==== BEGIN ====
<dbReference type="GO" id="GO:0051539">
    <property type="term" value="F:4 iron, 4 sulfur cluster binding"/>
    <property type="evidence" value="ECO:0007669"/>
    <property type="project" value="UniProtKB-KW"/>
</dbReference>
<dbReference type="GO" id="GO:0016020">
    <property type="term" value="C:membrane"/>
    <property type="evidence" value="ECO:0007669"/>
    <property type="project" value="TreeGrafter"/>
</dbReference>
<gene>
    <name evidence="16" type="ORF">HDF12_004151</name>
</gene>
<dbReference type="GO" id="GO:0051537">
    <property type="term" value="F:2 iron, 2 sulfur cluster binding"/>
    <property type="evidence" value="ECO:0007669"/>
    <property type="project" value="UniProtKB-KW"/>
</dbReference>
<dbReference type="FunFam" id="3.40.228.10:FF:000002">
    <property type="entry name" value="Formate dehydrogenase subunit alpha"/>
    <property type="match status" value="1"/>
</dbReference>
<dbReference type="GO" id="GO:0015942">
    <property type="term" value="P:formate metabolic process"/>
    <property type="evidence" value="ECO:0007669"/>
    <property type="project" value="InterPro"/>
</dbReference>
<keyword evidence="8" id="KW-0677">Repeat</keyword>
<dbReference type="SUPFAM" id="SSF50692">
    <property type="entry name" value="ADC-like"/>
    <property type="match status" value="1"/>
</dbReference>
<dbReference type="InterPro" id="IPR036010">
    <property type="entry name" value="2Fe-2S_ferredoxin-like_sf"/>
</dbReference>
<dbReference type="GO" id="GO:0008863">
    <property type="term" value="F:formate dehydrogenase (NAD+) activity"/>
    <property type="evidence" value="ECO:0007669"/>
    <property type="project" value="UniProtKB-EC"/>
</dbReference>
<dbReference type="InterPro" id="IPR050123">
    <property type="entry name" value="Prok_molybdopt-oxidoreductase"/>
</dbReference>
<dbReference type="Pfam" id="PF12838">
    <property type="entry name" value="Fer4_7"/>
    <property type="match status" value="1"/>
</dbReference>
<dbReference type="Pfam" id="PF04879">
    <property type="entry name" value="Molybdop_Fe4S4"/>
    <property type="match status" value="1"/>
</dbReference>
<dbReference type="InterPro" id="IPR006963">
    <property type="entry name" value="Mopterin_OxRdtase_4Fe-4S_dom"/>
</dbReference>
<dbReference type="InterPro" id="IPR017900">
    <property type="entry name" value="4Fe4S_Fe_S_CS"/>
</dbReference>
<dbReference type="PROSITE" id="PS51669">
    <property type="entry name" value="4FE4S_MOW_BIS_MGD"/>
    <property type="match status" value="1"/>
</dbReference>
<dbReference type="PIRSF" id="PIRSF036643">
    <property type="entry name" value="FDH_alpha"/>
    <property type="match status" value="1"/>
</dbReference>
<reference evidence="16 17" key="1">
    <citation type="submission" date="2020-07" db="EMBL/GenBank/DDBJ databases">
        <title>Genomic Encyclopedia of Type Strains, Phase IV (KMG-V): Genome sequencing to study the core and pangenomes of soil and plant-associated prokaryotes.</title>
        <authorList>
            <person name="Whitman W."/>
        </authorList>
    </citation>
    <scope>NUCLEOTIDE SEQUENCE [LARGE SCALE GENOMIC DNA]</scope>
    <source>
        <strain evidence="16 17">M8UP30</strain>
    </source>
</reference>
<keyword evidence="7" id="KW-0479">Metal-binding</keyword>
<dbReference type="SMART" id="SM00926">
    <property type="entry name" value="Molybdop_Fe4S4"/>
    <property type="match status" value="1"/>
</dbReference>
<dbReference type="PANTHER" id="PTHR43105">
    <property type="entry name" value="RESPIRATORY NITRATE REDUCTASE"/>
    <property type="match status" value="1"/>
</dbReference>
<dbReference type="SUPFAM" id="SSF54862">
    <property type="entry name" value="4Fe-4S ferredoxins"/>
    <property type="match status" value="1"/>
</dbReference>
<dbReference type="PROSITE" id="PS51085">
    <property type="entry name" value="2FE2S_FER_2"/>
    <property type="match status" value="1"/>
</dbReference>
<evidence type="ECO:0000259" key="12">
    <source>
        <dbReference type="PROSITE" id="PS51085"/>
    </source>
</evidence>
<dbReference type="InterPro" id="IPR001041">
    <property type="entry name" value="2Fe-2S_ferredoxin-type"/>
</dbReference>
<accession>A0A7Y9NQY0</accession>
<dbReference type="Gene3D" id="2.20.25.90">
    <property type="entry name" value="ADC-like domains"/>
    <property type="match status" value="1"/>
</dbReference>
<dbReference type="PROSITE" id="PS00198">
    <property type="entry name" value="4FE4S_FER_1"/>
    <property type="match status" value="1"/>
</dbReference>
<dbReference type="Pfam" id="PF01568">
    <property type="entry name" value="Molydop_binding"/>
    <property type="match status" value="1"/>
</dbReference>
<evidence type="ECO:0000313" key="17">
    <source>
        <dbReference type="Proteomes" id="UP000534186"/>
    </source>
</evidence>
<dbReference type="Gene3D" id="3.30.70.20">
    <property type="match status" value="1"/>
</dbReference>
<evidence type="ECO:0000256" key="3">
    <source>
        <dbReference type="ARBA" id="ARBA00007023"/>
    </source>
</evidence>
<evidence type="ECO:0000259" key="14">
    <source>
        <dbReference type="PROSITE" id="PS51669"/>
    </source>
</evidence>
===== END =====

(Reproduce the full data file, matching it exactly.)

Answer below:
<dbReference type="GO" id="GO:0051539">
    <property type="term" value="F:4 iron, 4 sulfur cluster binding"/>
    <property type="evidence" value="ECO:0007669"/>
    <property type="project" value="UniProtKB-KW"/>
</dbReference>
<dbReference type="GO" id="GO:0016020">
    <property type="term" value="C:membrane"/>
    <property type="evidence" value="ECO:0007669"/>
    <property type="project" value="TreeGrafter"/>
</dbReference>
<gene>
    <name evidence="16" type="ORF">HDF12_004151</name>
</gene>
<dbReference type="GO" id="GO:0051537">
    <property type="term" value="F:2 iron, 2 sulfur cluster binding"/>
    <property type="evidence" value="ECO:0007669"/>
    <property type="project" value="UniProtKB-KW"/>
</dbReference>
<dbReference type="FunFam" id="3.40.228.10:FF:000002">
    <property type="entry name" value="Formate dehydrogenase subunit alpha"/>
    <property type="match status" value="1"/>
</dbReference>
<dbReference type="GO" id="GO:0015942">
    <property type="term" value="P:formate metabolic process"/>
    <property type="evidence" value="ECO:0007669"/>
    <property type="project" value="InterPro"/>
</dbReference>
<keyword evidence="8" id="KW-0677">Repeat</keyword>
<dbReference type="SUPFAM" id="SSF50692">
    <property type="entry name" value="ADC-like"/>
    <property type="match status" value="1"/>
</dbReference>
<dbReference type="InterPro" id="IPR036010">
    <property type="entry name" value="2Fe-2S_ferredoxin-like_sf"/>
</dbReference>
<dbReference type="GO" id="GO:0008863">
    <property type="term" value="F:formate dehydrogenase (NAD+) activity"/>
    <property type="evidence" value="ECO:0007669"/>
    <property type="project" value="UniProtKB-EC"/>
</dbReference>
<dbReference type="InterPro" id="IPR050123">
    <property type="entry name" value="Prok_molybdopt-oxidoreductase"/>
</dbReference>
<dbReference type="Pfam" id="PF12838">
    <property type="entry name" value="Fer4_7"/>
    <property type="match status" value="1"/>
</dbReference>
<dbReference type="Pfam" id="PF04879">
    <property type="entry name" value="Molybdop_Fe4S4"/>
    <property type="match status" value="1"/>
</dbReference>
<dbReference type="InterPro" id="IPR006963">
    <property type="entry name" value="Mopterin_OxRdtase_4Fe-4S_dom"/>
</dbReference>
<dbReference type="InterPro" id="IPR017900">
    <property type="entry name" value="4Fe4S_Fe_S_CS"/>
</dbReference>
<dbReference type="PROSITE" id="PS51669">
    <property type="entry name" value="4FE4S_MOW_BIS_MGD"/>
    <property type="match status" value="1"/>
</dbReference>
<dbReference type="PIRSF" id="PIRSF036643">
    <property type="entry name" value="FDH_alpha"/>
    <property type="match status" value="1"/>
</dbReference>
<reference evidence="16 17" key="1">
    <citation type="submission" date="2020-07" db="EMBL/GenBank/DDBJ databases">
        <title>Genomic Encyclopedia of Type Strains, Phase IV (KMG-V): Genome sequencing to study the core and pangenomes of soil and plant-associated prokaryotes.</title>
        <authorList>
            <person name="Whitman W."/>
        </authorList>
    </citation>
    <scope>NUCLEOTIDE SEQUENCE [LARGE SCALE GENOMIC DNA]</scope>
    <source>
        <strain evidence="16 17">M8UP30</strain>
    </source>
</reference>
<keyword evidence="7" id="KW-0479">Metal-binding</keyword>
<dbReference type="SMART" id="SM00926">
    <property type="entry name" value="Molybdop_Fe4S4"/>
    <property type="match status" value="1"/>
</dbReference>
<dbReference type="PANTHER" id="PTHR43105">
    <property type="entry name" value="RESPIRATORY NITRATE REDUCTASE"/>
    <property type="match status" value="1"/>
</dbReference>
<dbReference type="SUPFAM" id="SSF54862">
    <property type="entry name" value="4Fe-4S ferredoxins"/>
    <property type="match status" value="1"/>
</dbReference>
<dbReference type="PROSITE" id="PS51085">
    <property type="entry name" value="2FE2S_FER_2"/>
    <property type="match status" value="1"/>
</dbReference>
<evidence type="ECO:0000259" key="12">
    <source>
        <dbReference type="PROSITE" id="PS51085"/>
    </source>
</evidence>
<dbReference type="InterPro" id="IPR001041">
    <property type="entry name" value="2Fe-2S_ferredoxin-type"/>
</dbReference>
<accession>A0A7Y9NQY0</accession>
<dbReference type="Gene3D" id="2.20.25.90">
    <property type="entry name" value="ADC-like domains"/>
    <property type="match status" value="1"/>
</dbReference>
<dbReference type="PROSITE" id="PS00198">
    <property type="entry name" value="4FE4S_FER_1"/>
    <property type="match status" value="1"/>
</dbReference>
<dbReference type="Pfam" id="PF01568">
    <property type="entry name" value="Molydop_binding"/>
    <property type="match status" value="1"/>
</dbReference>
<evidence type="ECO:0000313" key="17">
    <source>
        <dbReference type="Proteomes" id="UP000534186"/>
    </source>
</evidence>
<dbReference type="Gene3D" id="3.30.70.20">
    <property type="match status" value="1"/>
</dbReference>
<evidence type="ECO:0000256" key="3">
    <source>
        <dbReference type="ARBA" id="ARBA00007023"/>
    </source>
</evidence>
<evidence type="ECO:0000259" key="14">
    <source>
        <dbReference type="PROSITE" id="PS51669"/>
    </source>
</evidence>